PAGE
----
(2) Mix patients.

  (3) Normal control.

Mass spectrometry identified 2371 peptides or proteins, of which 1044 were found to be statistically significant, i.e., the proteins fulfilled both the FDR <1% and protein confidence >99% criteria. Of the 1044 proteins, 190 proteins in VSD-PAH group, 185 proteins in ASD-PAH group and 190 proteins in Mix-PAH group were increased or decreased (>1.2-fold or <0.833-fold) relative to the control samples. The cut-off value is recommended by literature15,16. Differential proteins expressed in all 6 patient groups with CHD/CHD-PAH compared to the control, identified by iTRAQ were listed in Table 3. In addition, all differentially expressed proteins identified in iTRAQ study are listed in Data file S2. Specifically, eight proteins were significantly lower and two significantly higher in the disease groups. The peptide mass fingerprint spectra are also provided in Table S1 and Figs S1–10. Of these, two proteins (CPSI and CFHR2) which were associated with PAH were selected for following validation. Compared to CHD, the pathway involved in CHD-PAH with p-value < 0.05 was listed in Table 4. Further, 1009 (i.e., identified in both CHD-PAH and CHD vs. controls) of the identified proteins were used for the ontology analysis (versus 1044). The ontology analysis (Fig. 1) of the identified proteins indicated the relevance and diversity of molecular functions. With regard to gene ontology (GO) molecular function classification (Fig. 1a), protein binding (55.5%), catalytic activity (14.6%), and enzyme regulator activity (11.96%) are the categories in which most of the proteins were identified. With regard to GO biological process classification, many of the identified proteins were involved in biological regulation (9.16%), response to stimulus (9.44%), or regulation of biological process (8.56%) (Fig. 1b). Similarly, in GO cellular component classification (Fig. 1c), the identified proteins are related to extracellular region (17.22%), cell (13.35%), or membrane (10.70%).

Table 3: Differential proteins expressed in all 6 patient groups with CHD/CHD-PAH compared to the control, identified by iTRAQ (See Data file S2 for all differential proteins identified by iTraq study).
Table 4: Pathway involved in the CHD-PAH patients compared to CHD.
Figure 1
Figure 1

Classification of identified proteins based on their functional annotations using gene ontology (GO) molecular function (a), biological processes (b), and cellular components (c). These analyses were performed with the 1009 proteins identified in both CHD-PAH and CHD compared to the controls. When more than one assignment was available for a given protein, all the functional annotations were considered in the analyses.

Validation of the candidate protein by ELISA

To validate the altered plasma proteins CPSI and CFHR2, ELISA was used to measure plasma levels of these proteins in patients. The demographics of study population in the study of ELISA are shown in Table 2. The plasma CPSI level in VSD-PAH patients (109.2 ± 7.718 pg/ml, n = 40; P = 0.000 by ANOVA compared with control group) and VSD patients (196.5 ± 35.68 pg/ml, n = 21; P = 0.000 by ANOVA compared with control group) were significantly lower than that in normal controls (431.8 ± 41.42 pg/ml, n = 37; Fig. 2). Importantly, the CPSI protein was also confirmed to be significantly decreased in VSD-PAH patients compared with VSD patients (P = 0.012 by ANOVA). The plasma CPSI level in ASD-PAH patients (173.7 ± 33.58 pg/ml, n = 21; P = 0.000 by ANOVA compared with control group) and ASD patients (161.9 ± 22.51 pg/ml, n = 21; P = 0.000 by ANOVA compared with control group) was significantly lower than that in normal controls (431.8 ± 41.42 pg/ml, n = 37; Fig. 2), although there was no significant difference between ASD-PAH patients and ASD patients (P = 0.97 by ANOVA). The plasma CPSI level in Mix-PAH patients (230.1 ± 28.18 pg/ml, n = 21; P = 0.000 by ANOVA compared with control group) and Mix patients (165.0 ± 23.17 pg/ml, n = 21; P = 0.000 by ANOVA test compared with control group) was significantly lower than that in normal controls (431.8 ± 41.42 pg/ml, n = 37; Fig. 2), although similar to the ASD patients, there was no significant difference between Mix-PAH patients and Mix patients (P = 0.15 by ANOVA).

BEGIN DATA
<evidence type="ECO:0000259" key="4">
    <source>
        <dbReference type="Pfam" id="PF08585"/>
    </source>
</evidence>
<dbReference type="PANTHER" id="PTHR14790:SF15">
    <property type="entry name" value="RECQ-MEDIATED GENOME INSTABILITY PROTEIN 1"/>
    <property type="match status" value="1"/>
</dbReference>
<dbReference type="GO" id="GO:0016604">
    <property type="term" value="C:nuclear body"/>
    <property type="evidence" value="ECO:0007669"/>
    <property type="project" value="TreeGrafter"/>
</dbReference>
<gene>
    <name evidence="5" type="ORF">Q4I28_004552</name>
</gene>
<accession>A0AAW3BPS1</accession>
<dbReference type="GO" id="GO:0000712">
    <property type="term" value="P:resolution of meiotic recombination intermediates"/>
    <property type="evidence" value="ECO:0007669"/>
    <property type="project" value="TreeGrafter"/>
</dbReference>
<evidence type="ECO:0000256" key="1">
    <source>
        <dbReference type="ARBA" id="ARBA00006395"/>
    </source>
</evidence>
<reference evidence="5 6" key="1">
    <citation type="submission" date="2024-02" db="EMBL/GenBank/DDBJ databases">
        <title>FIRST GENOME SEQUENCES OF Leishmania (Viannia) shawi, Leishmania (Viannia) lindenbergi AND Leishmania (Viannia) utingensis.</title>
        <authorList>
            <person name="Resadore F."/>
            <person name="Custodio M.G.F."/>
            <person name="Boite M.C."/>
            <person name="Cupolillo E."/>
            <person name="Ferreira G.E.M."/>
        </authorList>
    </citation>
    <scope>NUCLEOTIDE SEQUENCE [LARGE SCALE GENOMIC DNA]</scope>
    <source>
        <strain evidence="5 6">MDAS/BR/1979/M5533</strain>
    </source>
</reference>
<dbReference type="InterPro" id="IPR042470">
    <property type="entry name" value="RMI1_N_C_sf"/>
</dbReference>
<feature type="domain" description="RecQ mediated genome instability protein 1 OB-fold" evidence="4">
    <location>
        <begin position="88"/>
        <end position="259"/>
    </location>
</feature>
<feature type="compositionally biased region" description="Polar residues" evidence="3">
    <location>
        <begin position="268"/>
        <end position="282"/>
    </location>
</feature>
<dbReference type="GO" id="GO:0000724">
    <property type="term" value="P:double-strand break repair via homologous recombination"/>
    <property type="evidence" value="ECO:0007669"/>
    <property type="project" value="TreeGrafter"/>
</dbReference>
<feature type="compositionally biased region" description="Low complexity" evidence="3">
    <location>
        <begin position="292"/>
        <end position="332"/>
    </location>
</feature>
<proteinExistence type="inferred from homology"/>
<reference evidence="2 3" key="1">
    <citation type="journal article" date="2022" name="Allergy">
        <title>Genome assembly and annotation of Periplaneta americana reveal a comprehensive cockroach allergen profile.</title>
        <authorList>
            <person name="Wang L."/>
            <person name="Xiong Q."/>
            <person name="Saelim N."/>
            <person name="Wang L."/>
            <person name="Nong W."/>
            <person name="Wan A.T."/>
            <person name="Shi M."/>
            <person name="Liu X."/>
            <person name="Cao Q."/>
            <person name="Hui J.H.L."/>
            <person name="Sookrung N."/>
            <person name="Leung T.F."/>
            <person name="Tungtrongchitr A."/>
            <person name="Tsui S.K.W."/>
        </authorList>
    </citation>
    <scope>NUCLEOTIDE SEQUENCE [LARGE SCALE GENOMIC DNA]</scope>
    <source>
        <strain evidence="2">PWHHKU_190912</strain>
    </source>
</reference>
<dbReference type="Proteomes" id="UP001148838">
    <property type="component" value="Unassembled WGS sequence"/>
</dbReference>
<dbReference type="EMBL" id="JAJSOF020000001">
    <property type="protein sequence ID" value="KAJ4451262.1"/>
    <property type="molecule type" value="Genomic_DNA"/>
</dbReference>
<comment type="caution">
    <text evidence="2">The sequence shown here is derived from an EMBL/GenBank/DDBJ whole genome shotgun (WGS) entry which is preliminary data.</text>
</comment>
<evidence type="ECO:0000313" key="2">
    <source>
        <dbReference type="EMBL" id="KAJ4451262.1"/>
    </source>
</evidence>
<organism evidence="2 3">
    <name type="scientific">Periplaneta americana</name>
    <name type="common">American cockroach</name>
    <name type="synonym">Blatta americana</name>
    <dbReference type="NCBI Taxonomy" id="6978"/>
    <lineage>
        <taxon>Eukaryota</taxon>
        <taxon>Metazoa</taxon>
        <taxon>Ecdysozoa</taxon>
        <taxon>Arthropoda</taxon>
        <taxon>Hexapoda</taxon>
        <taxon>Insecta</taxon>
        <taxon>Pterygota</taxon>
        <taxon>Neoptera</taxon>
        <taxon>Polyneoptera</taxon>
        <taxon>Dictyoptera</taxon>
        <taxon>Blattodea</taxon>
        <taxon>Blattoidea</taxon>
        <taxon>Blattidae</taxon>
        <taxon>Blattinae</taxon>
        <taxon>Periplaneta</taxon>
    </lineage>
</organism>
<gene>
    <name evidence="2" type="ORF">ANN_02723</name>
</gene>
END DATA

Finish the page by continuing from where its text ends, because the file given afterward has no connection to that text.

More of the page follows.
Figure 2: ELISA was used to measure plasma levels of carbamoyl-phosphate synthase I (CPSI) in CHD-PAH/CHD patients (n = 145) and controls (n = 37).
Figure 2

Plasma CPSI levels in patients with VSD-PAH (109.2 ± 7.718 pg/ml, n = 40; P = 0.000 by ANOVA compared with control group) and VSD (196.5 ± 35.68 pg/ml, n = 21; P = 0.000 by ANOVA compared with control group) were lower than that in the healthy controls (431.8 ± 41.42 pg/ml, n = 37). The plasma CPSI level in ASD-PAH patients (173.7 ± 33.58 pg/ml, n = 21; P < 0.0001 by unpaired t test) and ASD patients (161.9 ± 22.51 pg/ml, n = 21; P = 0.000 by ANOVA compared with control group) was significantly lower than that in normal controls (431.8 ± 41.42 pg/ml, n = 37). The plasma CPSI level in Mix-PAH patients (230.1 ± 28.18 pg/ml, n = 21; P = 0.000 by ANOVA compared with control group) and Mix patients (165.0 ± 23.17 pg/ml, n = 21; P = 0.000 by ANOVA test compared with control group) was significantly lower than that in normal controls (431.8 ± 41.42 pg/ml, n = 37). Data are shown as mean ± SEM.